Amid all the noise, it’s worth remembering that even if emails with classified information are found on Mr. Weiner’s computer, that may not change Mr. Comey’s decision, announced in July, to recommend against filing charges against Mrs. Clinton, since the F.B.I. has already determined that she did not intentionally mishandle classified information.
In an election that has featured the obliteration of one long-accepted political or social norm after another, it is sadly fitting that one of the final and perhaps most consequential acts was to undermine the American people’s trust in the nation’s top law enforcement agencies.
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The Long Shadow of J. Edgar Hoover

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Do the words “extremely careless” ring a bell?
The Federal Bureau of Investigation’s director, James B. Comey, threw that stinging criticism at Hillary Clinton in July, shortly after announcing that the bureau’s long investigation of her handling of classified information had turned up no crime. Now he faces the same judgment from her — and his superiors at the Justice Department.
In hurling barbs at Mrs. Clinton, Mr. Comey has at once revived his reputation for confronting commanders in chief and resurrected the spirit of the F.B.I.’s most infamous high priest. Somewhere, tearing wings off flies in a dark star chamber in the sky, J. Edgar Hoover is smiling. The use of secret information to wound public figures was one of his favorite sports.
The United States has spent many years trying to stand clear of Hoover’s long shadow. But it lengthens in an age of relentless government surveillance and pitiless political publicity. And Mr. Comey has chosen to become a singular force in American politics. His miscalculated decision to unleash his letter to Clinton hunters in Congress looked less like a legal maneuver than an act of political warfare.
The F.B.I. has an essential role in national security and law enforcement, and it also has the awesome power to destroy someone, delivering blows as only the bureau can. It cannot and must not devolve into what it was in the 20th century after the Cold War — a backbiting, bitter, badly led phalanx of spies with guns — or revert to its old role under Hoover as an instrument of political warfare.
Thomas Kean, the Republican chairman of the Sept. 11 commission, concluded more than a decade ago: “We can’t continue in this country with an intelligence agency with the record the F.B.I. has. You have a record of an agency that’s failed, and it’s failed again and again and again.” That is one reason President Obama chose Mr. Comey in 2013: to command and control the F.B.I. under the rule of law.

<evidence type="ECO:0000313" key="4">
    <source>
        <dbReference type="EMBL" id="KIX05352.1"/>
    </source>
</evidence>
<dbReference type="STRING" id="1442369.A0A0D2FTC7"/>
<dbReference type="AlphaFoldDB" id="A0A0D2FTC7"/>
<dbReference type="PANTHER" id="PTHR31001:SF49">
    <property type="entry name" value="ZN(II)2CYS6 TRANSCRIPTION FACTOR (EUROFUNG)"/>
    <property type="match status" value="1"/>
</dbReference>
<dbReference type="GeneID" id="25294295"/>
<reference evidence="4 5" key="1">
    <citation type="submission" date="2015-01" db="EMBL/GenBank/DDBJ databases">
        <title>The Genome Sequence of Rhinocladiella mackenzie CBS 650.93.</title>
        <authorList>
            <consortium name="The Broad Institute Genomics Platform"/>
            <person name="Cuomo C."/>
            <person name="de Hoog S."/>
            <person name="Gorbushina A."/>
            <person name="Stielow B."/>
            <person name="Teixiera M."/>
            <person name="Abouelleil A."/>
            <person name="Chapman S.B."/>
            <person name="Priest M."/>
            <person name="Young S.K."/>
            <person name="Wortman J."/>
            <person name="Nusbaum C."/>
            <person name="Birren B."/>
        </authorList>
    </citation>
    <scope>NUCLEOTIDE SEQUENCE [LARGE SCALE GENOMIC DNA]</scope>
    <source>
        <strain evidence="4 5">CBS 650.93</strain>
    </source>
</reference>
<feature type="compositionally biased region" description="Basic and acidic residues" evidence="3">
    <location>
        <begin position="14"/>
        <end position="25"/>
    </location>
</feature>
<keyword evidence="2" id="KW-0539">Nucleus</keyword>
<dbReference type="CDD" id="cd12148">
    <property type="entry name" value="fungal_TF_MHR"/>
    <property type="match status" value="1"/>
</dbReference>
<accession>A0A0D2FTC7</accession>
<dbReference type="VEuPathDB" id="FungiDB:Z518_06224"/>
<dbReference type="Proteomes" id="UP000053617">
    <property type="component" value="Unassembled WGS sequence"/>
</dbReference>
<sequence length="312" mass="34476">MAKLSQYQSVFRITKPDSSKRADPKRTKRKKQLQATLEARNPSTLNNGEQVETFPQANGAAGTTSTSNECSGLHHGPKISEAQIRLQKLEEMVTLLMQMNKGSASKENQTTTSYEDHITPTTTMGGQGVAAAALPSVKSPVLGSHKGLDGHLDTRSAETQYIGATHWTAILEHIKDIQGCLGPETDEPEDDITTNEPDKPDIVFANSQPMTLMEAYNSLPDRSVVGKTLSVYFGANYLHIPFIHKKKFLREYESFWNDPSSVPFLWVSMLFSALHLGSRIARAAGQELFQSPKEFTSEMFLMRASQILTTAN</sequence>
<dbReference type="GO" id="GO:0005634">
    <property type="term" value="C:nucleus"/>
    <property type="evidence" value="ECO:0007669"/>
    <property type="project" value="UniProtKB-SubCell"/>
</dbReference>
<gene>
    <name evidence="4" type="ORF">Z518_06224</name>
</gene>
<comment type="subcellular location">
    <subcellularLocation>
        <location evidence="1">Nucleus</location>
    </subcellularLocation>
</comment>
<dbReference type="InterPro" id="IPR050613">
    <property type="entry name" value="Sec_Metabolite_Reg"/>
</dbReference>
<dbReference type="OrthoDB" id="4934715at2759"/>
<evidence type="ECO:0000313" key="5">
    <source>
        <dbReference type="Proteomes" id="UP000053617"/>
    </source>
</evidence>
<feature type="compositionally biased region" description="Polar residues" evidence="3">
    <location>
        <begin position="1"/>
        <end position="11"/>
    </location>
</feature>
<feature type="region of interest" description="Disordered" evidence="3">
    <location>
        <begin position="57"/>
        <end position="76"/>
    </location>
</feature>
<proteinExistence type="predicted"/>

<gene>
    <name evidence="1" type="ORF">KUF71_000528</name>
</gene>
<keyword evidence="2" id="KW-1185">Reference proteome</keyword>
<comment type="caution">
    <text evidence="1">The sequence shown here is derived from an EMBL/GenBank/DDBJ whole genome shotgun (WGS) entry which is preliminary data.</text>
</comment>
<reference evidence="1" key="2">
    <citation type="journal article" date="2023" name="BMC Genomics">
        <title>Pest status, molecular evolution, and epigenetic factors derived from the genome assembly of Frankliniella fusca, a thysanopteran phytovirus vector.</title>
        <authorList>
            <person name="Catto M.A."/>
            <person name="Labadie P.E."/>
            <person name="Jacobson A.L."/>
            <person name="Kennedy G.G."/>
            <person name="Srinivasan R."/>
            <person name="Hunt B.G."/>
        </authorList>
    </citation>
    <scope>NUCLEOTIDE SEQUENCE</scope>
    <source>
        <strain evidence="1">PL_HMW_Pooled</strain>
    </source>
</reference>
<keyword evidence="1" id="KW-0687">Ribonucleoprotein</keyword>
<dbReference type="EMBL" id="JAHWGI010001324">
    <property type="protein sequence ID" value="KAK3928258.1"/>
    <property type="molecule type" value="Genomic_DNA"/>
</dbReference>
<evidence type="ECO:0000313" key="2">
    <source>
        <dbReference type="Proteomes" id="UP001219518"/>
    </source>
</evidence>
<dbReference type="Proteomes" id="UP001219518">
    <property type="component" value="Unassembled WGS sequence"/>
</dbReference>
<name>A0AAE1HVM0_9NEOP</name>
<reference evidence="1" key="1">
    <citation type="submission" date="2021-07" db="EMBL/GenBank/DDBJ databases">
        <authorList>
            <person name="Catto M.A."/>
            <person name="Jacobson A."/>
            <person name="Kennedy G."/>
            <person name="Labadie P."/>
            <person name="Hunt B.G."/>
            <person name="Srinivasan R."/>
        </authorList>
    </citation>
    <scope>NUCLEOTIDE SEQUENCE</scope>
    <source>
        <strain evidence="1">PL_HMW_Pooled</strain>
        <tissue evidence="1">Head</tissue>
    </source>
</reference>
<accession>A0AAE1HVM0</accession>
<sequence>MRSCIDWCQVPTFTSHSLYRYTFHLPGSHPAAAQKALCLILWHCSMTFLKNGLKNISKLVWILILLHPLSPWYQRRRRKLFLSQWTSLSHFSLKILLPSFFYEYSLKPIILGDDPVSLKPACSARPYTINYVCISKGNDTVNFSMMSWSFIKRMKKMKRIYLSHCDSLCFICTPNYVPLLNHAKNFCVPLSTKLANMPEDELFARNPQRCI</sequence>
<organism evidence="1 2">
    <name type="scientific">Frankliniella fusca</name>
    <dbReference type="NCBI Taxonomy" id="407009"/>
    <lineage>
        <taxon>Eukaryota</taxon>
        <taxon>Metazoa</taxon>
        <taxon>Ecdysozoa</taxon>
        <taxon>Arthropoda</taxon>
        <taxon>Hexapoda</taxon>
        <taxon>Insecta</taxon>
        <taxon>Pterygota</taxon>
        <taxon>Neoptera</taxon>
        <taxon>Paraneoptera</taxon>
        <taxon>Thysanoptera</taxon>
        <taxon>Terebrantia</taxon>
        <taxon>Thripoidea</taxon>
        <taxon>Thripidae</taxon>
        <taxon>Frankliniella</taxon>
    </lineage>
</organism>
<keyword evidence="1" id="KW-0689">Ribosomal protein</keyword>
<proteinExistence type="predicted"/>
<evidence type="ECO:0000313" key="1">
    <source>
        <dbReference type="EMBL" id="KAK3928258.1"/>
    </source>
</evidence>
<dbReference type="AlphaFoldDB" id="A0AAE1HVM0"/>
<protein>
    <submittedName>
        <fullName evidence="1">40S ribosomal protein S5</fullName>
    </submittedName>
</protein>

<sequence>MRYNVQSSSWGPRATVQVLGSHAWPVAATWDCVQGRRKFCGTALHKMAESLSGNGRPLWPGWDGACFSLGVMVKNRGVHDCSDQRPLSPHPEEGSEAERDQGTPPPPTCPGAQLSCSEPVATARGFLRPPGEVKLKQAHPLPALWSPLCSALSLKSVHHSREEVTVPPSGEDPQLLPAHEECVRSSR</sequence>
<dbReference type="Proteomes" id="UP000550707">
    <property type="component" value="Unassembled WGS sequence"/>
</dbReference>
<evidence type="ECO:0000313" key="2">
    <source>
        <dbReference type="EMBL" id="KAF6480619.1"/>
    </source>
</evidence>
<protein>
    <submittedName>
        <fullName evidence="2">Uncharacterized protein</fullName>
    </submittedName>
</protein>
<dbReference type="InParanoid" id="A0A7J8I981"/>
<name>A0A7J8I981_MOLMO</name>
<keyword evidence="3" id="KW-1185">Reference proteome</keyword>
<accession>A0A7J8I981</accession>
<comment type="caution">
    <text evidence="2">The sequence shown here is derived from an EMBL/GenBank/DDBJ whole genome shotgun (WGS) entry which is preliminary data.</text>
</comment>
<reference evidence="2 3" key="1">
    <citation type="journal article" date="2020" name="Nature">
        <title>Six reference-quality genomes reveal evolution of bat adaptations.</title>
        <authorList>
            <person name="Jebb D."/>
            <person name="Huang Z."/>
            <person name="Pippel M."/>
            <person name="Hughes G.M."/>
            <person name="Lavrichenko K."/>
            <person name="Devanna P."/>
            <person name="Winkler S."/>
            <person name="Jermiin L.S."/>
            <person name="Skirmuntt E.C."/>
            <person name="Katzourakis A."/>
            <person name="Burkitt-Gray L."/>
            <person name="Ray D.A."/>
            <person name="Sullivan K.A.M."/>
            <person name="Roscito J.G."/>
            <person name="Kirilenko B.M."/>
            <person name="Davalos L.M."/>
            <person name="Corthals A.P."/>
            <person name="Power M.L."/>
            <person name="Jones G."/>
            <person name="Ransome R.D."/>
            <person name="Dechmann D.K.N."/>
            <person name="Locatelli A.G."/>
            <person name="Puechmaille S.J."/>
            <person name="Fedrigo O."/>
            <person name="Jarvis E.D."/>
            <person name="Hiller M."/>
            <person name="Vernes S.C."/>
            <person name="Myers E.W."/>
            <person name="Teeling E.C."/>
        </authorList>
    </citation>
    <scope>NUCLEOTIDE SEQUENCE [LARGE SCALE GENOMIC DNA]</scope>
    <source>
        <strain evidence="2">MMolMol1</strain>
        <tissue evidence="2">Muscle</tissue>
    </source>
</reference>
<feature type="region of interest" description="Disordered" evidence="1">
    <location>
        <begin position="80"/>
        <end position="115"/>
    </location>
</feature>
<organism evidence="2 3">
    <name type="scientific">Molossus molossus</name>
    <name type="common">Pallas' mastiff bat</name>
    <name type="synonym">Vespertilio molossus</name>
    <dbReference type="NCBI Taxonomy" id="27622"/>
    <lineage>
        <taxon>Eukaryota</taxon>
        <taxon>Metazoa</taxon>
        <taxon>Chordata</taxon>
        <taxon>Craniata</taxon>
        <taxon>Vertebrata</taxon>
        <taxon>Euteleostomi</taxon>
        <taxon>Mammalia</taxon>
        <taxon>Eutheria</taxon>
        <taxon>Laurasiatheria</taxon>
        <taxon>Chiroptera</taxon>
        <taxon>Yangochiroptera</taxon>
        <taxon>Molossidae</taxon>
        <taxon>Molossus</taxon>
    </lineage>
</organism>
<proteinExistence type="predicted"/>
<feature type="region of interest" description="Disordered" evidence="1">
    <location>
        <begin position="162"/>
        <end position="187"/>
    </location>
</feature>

Yet despite that mandate, the bureau remains the closest thing we have in this country to a secret police. With the barest oversight from lawmakers, Mr. Comey sits at F.B.I. headquarters — the J. Edgar Hoover Building, that crumbling Brutalist parking garage deliberately situated midway between the White House and Congress — playing by his own rules.
Only Mr. Comey can tell us why he went public with a weeks-old investigation into the emails of the Clinton aide Huma Abedin and her estranged husband, a certain ex-congressman (for the record, Anthony Weiner is no relation). But it was immediately clear that Mr. Comey had violated Justice Department protocols in disclosing the case at its earliest stages.
The only explanation I can think of is a barely plausible one, which delves into the terrain of the cheap political thriller, but hews to the twisted plots of this presidential campaign. F.B.I. agents in Washington and New York were frustrated after laboring mightily on the former secretary of state’s handling of classified emails and producing no indictable offense. Mr. Comey, who must flourish or fail by the respect in which his agents hold him, revived the thrill of their chase when a federal case against the aforementioned ex-congressman developed, and now the F.B.I. was on the hunt again. Its agents seized a computer from him; emails from Ms. Abedin were on it.